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TIBCO Software Inc. recently announced the release of a retooled version of the company’s Mashery API management solution. This new cloud-native release is designed for containerized private cloud and public Platform-as-a-Service (PaaS) environments.
Intel buys Mashery. Appy Pie App builder out of beta. Plus: Factual and Qualcom labs team up, Twilio and KDDI partnership evolves, and 7 new APIs.
Has Google changed its Geocoding quotas as per a report. API Platform provider, Mashery sees massive growth in number of developers. Plus: Only 4 days to go before AdWords API v201206 will shutdown and apps for working government.
Hackathon prizes are farm animals (not a typo). Mashery offers 5 Rules for API Management. Plus Google Devfest heads to Thailand, Peru, India and elsewhere, how Cognizant uses AWS, and 12 new APIs.
API Management companies announce new products. A Hackathon and Developer Confrence with free tickets and discount up for grabs. Plus Wiretap, a tool to help debug your REST API is looking for beta testers, Google App Engine on upgrading to Python 2.7 and 6 New APIs
Today in APIs: Apigee Launches Mobile Analytics, Mashery Teams With Intel for Enterprise API Management and 17 New APIs
Apigee announces a first-of-its-kind mobile analytics tool. Mashery and Intel (both ProgrammableWeb sponsors) announce a reseller agreement that brings API management to the Enterprise. Plus: How Pinterest gets friendships wrong, Google Maps weekly spotlight and 17 new APIs.
While adoption and usage of APIs tends to vary widely across different vertical industries, the one segment that has benefited most from APIs is online media. Thanks to APIs, the cost of distributing online content has dropped significantly thanks to online properties that need to content to attract people to their sites.
Today In APIs: SAP Mobile Developer Program, CBS Fantasy Football Challenge, VCs bet on API Management and 17 New APIs
SAP announces their new mobile developer program. CBSSports.com 2012 Fantasy Football Challenge is accepting submissions. Plus: VC's bet on API Tech Management, Sticher unveils API for the Connected Car and 17 New APIs.
At this year's SXSW, Mashery (a ProgrammableWeb sponsor) conducted a survey of attending developers and discovered something interesting: They care more about getting Commercial Terms of Service (TOS) than code samples from their APIs. Does this mean a new rash of coder/lawyers skewed the survey sample? No, it's just an indication that developers are growing up--and they expect their favorite APIs to grow with them.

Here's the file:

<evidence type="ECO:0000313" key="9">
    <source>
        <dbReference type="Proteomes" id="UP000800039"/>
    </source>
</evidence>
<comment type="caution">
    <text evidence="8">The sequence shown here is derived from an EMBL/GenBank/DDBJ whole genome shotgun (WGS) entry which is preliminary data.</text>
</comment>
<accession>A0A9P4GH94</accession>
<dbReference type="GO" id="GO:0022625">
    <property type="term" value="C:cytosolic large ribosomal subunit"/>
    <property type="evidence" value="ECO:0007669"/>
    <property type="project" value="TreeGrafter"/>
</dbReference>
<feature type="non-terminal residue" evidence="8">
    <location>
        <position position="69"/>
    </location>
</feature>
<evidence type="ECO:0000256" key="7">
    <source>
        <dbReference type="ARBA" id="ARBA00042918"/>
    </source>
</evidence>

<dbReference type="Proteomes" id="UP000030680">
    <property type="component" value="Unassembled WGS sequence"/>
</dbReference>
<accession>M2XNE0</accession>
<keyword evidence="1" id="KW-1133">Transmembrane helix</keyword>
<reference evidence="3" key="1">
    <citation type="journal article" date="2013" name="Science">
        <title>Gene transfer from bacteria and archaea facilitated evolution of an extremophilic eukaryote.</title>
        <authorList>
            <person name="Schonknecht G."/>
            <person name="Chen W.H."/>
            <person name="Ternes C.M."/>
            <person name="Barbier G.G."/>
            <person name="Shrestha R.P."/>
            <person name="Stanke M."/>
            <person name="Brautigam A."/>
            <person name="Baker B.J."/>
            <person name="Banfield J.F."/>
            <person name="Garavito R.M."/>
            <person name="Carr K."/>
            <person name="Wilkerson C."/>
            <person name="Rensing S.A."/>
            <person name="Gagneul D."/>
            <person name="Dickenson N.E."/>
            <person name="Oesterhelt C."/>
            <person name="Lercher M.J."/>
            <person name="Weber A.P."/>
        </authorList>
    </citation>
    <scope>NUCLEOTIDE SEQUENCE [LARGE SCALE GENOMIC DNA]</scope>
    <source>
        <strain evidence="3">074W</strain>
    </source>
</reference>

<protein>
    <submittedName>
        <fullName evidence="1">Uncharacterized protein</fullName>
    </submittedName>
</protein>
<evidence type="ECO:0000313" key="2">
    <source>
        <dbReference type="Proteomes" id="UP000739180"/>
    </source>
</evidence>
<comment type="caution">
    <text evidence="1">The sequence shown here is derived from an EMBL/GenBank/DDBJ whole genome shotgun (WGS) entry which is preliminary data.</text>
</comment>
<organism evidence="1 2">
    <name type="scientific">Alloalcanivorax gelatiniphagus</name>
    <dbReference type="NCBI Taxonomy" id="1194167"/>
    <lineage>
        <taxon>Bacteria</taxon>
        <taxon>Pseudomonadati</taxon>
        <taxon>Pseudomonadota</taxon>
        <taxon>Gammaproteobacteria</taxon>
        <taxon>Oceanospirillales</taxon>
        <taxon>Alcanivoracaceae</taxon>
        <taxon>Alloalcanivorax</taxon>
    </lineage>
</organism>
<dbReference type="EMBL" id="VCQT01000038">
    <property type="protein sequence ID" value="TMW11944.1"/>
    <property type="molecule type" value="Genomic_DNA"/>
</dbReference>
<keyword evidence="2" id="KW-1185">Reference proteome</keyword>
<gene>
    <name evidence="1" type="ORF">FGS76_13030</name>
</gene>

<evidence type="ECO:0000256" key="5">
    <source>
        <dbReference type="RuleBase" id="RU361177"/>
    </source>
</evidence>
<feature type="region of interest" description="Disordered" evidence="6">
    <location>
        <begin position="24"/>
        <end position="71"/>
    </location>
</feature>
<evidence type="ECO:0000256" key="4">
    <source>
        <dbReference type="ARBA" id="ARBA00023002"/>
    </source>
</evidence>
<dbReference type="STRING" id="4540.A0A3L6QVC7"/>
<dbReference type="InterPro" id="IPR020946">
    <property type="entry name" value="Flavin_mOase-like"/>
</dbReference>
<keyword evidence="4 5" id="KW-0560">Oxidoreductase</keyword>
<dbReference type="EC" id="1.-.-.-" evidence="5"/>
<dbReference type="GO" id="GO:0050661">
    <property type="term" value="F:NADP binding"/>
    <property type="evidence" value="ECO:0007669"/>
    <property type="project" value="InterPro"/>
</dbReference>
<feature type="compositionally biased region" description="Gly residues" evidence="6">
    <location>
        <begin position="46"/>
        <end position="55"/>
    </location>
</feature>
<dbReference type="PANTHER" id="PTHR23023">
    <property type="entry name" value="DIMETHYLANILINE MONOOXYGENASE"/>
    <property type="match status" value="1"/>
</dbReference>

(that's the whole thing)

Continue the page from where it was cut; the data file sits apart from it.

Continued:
API service provider Mashery (a ProgrammableWeb sponsor) has launched a new app directory at SXSW which features apps built on Mashery hosted APIs. It’s a great thing for three distinct groups. First, it helps the API providers who partner with Mashery by encouraging API usage through the apps. Second, it helps app developers seeking to build an audience. Third, it helps consumers that might be interested in finding an app that uses a particular API. Granted, those would be your super savvy mobile app consumers, but that doesn’t seem so far fetched after a week at "spring break for geeks."
College hackathons have proliferated on the northeast over the past two years, from HackNY to Startup Weekend Princeton, to PennApps, which the Dining Philosophers hold at the University of Pennsylvania on a weekend early in each semester. This year theme was simplicity; taking a complicated app and making it easier. Of the 42 demos presented Sunday afternoon (livestream archive here), here are some of the coolest hacks that took full advantage of available APIs.
Developers are game changers. Developers are craftspeople. Like all smart, motivated tinkerers who like to make stuff, developers also tend to have strongly-held opinions about what makes their craft easier or more difficult. Developer pain tiers upwards from mildly annoying to “bang head here” WTF. Debugging someone else’s sloppy code or terminal sessions timing out? Non-awesome. Coworkers talking loudly on the phone near their desk or standing over their shoulders? Painful. Awful documentation? Excruciating.
There's always been a little annoyance on the end of affiliate APIs, those that pay developers money for referring buyers. In exchange for a potential sale, developers have to send their users to the company's site to complete the transaction. In the future, many of those purchasers will be able to remain using the developer's application for the length of the sale. We're a step closer to that future with a new release from API management company Mashery (a ProgrammableWeb sponsor). Mashery customers can now process transactions through their APIs, which means the potential for applications with lower barriers between a customer and a sale. And yes, that little annoyance at the end of affiliate APIs could be going away.
To support the demand for better API documentation, Mashery, a provider of API management and strategy services, launched a new set of API documentation tools. The new feature is a combination of API documentation and an API explorer, allowing developers to make requests on an API inline while browsing the API reference materials.